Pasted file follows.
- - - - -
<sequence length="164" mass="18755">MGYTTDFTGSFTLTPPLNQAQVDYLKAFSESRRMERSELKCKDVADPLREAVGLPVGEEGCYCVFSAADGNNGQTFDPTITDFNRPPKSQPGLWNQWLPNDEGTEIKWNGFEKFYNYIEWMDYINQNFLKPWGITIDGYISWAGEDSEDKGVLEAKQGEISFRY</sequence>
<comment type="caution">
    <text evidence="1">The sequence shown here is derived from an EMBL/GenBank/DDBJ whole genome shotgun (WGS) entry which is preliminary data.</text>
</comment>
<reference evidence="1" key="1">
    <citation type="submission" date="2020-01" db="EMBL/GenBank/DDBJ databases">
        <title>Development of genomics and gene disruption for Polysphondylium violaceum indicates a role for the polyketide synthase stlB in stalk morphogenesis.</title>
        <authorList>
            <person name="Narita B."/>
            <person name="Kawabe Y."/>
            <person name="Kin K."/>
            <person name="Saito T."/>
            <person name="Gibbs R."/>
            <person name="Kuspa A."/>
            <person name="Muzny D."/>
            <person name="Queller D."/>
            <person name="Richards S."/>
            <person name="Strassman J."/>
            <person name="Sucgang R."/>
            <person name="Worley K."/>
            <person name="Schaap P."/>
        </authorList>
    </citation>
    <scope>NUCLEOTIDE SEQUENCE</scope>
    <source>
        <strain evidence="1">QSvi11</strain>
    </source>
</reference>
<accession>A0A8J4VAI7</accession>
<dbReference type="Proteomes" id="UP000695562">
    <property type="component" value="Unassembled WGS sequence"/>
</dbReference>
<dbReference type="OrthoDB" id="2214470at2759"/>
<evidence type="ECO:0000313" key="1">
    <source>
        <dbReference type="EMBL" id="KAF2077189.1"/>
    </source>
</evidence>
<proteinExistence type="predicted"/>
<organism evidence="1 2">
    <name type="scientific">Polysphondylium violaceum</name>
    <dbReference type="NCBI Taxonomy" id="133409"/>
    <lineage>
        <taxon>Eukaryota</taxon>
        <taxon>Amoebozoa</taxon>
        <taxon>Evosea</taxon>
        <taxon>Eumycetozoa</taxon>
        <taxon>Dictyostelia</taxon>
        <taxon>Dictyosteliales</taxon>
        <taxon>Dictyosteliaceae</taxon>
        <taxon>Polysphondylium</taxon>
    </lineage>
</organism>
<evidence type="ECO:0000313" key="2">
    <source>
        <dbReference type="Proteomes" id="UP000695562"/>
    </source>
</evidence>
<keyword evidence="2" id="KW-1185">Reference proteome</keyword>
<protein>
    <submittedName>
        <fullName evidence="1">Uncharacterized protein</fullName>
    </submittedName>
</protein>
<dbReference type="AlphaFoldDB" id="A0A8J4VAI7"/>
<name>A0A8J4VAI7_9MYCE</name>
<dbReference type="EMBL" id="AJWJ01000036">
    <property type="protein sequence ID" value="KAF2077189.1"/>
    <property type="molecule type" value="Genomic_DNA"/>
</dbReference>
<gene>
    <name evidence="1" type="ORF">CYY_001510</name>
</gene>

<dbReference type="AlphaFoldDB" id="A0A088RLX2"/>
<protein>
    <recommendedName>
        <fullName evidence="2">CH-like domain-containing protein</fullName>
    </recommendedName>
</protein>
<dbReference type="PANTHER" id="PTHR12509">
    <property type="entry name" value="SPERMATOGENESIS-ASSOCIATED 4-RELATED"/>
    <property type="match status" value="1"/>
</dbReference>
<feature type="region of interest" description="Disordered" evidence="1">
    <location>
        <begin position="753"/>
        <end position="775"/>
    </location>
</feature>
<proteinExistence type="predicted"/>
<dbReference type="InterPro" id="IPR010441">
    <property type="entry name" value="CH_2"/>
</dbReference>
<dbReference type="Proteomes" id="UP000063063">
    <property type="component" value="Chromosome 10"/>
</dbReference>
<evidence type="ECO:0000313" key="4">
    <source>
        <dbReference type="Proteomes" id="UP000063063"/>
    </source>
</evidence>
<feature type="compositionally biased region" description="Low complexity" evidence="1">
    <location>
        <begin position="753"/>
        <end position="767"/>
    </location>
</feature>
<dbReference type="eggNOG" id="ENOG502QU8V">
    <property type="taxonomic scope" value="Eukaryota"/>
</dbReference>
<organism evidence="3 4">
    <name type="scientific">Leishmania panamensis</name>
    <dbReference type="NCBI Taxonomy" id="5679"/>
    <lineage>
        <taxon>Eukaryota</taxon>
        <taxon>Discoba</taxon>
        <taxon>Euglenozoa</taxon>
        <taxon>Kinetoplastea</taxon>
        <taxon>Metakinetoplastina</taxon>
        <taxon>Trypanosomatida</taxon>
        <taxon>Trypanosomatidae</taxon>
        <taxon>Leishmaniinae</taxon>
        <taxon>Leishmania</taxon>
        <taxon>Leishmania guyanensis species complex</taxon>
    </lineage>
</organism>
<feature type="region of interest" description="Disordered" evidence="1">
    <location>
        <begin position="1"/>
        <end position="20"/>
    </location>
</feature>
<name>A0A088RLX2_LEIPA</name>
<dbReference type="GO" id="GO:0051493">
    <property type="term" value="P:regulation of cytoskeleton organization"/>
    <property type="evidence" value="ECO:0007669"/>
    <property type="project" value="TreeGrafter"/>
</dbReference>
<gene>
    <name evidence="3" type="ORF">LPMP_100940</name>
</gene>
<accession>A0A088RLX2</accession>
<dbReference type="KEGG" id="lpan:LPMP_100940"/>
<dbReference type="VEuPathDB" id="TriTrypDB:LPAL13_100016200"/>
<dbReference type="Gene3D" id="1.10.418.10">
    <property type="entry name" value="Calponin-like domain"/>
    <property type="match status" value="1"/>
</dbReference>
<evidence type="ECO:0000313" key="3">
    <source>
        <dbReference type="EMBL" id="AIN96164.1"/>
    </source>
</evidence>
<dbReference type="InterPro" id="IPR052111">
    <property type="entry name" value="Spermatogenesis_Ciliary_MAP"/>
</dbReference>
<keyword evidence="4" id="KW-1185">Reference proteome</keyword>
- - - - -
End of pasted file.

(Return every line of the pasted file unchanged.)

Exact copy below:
<sequence length="164" mass="18755">MGYTTDFTGSFTLTPPLNQAQVDYLKAFSESRRMERSELKCKDVADPLREAVGLPVGEEGCYCVFSAADGNNGQTFDPTITDFNRPPKSQPGLWNQWLPNDEGTEIKWNGFEKFYNYIEWMDYINQNFLKPWGITIDGYISWAGEDSEDKGVLEAKQGEISFRY</sequence>
<comment type="caution">
    <text evidence="1">The sequence shown here is derived from an EMBL/GenBank/DDBJ whole genome shotgun (WGS) entry which is preliminary data.</text>
</comment>
<reference evidence="1" key="1">
    <citation type="submission" date="2020-01" db="EMBL/GenBank/DDBJ databases">
        <title>Development of genomics and gene disruption for Polysphondylium violaceum indicates a role for the polyketide synthase stlB in stalk morphogenesis.</title>
        <authorList>
            <person name="Narita B."/>
            <person name="Kawabe Y."/>
            <person name="Kin K."/>
            <person name="Saito T."/>
            <person name="Gibbs R."/>
            <person name="Kuspa A."/>
            <person name="Muzny D."/>
            <person name="Queller D."/>
            <person name="Richards S."/>
            <person name="Strassman J."/>
            <person name="Sucgang R."/>
            <person name="Worley K."/>
            <person name="Schaap P."/>
        </authorList>
    </citation>
    <scope>NUCLEOTIDE SEQUENCE</scope>
    <source>
        <strain evidence="1">QSvi11</strain>
    </source>
</reference>
<accession>A0A8J4VAI7</accession>
<dbReference type="Proteomes" id="UP000695562">
    <property type="component" value="Unassembled WGS sequence"/>
</dbReference>
<dbReference type="OrthoDB" id="2214470at2759"/>
<evidence type="ECO:0000313" key="1">
    <source>
        <dbReference type="EMBL" id="KAF2077189.1"/>
    </source>
</evidence>
<proteinExistence type="predicted"/>
<organism evidence="1 2">
    <name type="scientific">Polysphondylium violaceum</name>
    <dbReference type="NCBI Taxonomy" id="133409"/>
    <lineage>
        <taxon>Eukaryota</taxon>
        <taxon>Amoebozoa</taxon>
        <taxon>Evosea</taxon>
        <taxon>Eumycetozoa</taxon>
        <taxon>Dictyostelia</taxon>
        <taxon>Dictyosteliales</taxon>
        <taxon>Dictyosteliaceae</taxon>
        <taxon>Polysphondylium</taxon>
    </lineage>
</organism>
<evidence type="ECO:0000313" key="2">
    <source>
        <dbReference type="Proteomes" id="UP000695562"/>
    </source>
</evidence>
<keyword evidence="2" id="KW-1185">Reference proteome</keyword>
<protein>
    <submittedName>
        <fullName evidence="1">Uncharacterized protein</fullName>
    </submittedName>
</protein>
<dbReference type="AlphaFoldDB" id="A0A8J4VAI7"/>
<name>A0A8J4VAI7_9MYCE</name>
<dbReference type="EMBL" id="AJWJ01000036">
    <property type="protein sequence ID" value="KAF2077189.1"/>
    <property type="molecule type" value="Genomic_DNA"/>
</dbReference>
<gene>
    <name evidence="1" type="ORF">CYY_001510</name>
</gene>

<dbReference type="AlphaFoldDB" id="A0A088RLX2"/>
<protein>
    <recommendedName>
        <fullName evidence="2">CH-like domain-containing protein</fullName>
    </recommendedName>
</protein>
<dbReference type="PANTHER" id="PTHR12509">
    <property type="entry name" value="SPERMATOGENESIS-ASSOCIATED 4-RELATED"/>
    <property type="match status" value="1"/>
</dbReference>
<feature type="region of interest" description="Disordered" evidence="1">
    <location>
        <begin position="753"/>
        <end position="775"/>
    </location>
</feature>
<proteinExistence type="predicted"/>
<dbReference type="InterPro" id="IPR010441">
    <property type="entry name" value="CH_2"/>
</dbReference>
<dbReference type="Proteomes" id="UP000063063">
    <property type="component" value="Chromosome 10"/>
</dbReference>
<evidence type="ECO:0000313" key="4">
    <source>
        <dbReference type="Proteomes" id="UP000063063"/>
    </source>
</evidence>
<feature type="compositionally biased region" description="Low complexity" evidence="1">
    <location>
        <begin position="753"/>
        <end position="767"/>
    </location>
</feature>
<dbReference type="eggNOG" id="ENOG502QU8V">
    <property type="taxonomic scope" value="Eukaryota"/>
</dbReference>
<organism evidence="3 4">
    <name type="scientific">Leishmania panamensis</name>
    <dbReference type="NCBI Taxonomy" id="5679"/>
    <lineage>
        <taxon>Eukaryota</taxon>
        <taxon>Discoba</taxon>
        <taxon>Euglenozoa</taxon>
        <taxon>Kinetoplastea</taxon>
        <taxon>Metakinetoplastina</taxon>
        <taxon>Trypanosomatida</taxon>
        <taxon>Trypanosomatidae</taxon>
        <taxon>Leishmaniinae</taxon>
        <taxon>Leishmania</taxon>
        <taxon>Leishmania guyanensis species complex</taxon>
    </lineage>
</organism>
<feature type="region of interest" description="Disordered" evidence="1">
    <location>
        <begin position="1"/>
        <end position="20"/>
    </location>
</feature>
<name>A0A088RLX2_LEIPA</name>
<dbReference type="GO" id="GO:0051493">
    <property type="term" value="P:regulation of cytoskeleton organization"/>
    <property type="evidence" value="ECO:0007669"/>
    <property type="project" value="TreeGrafter"/>
</dbReference>
<gene>
    <name evidence="3" type="ORF">LPMP_100940</name>
</gene>
<accession>A0A088RLX2</accession>
<dbReference type="KEGG" id="lpan:LPMP_100940"/>
<dbReference type="VEuPathDB" id="TriTrypDB:LPAL13_100016200"/>
<dbReference type="Gene3D" id="1.10.418.10">
    <property type="entry name" value="Calponin-like domain"/>
    <property type="match status" value="1"/>
</dbReference>
<evidence type="ECO:0000313" key="3">
    <source>
        <dbReference type="EMBL" id="AIN96164.1"/>
    </source>
</evidence>
<dbReference type="InterPro" id="IPR052111">
    <property type="entry name" value="Spermatogenesis_Ciliary_MAP"/>
</dbReference>
<keyword evidence="4" id="KW-1185">Reference proteome</keyword>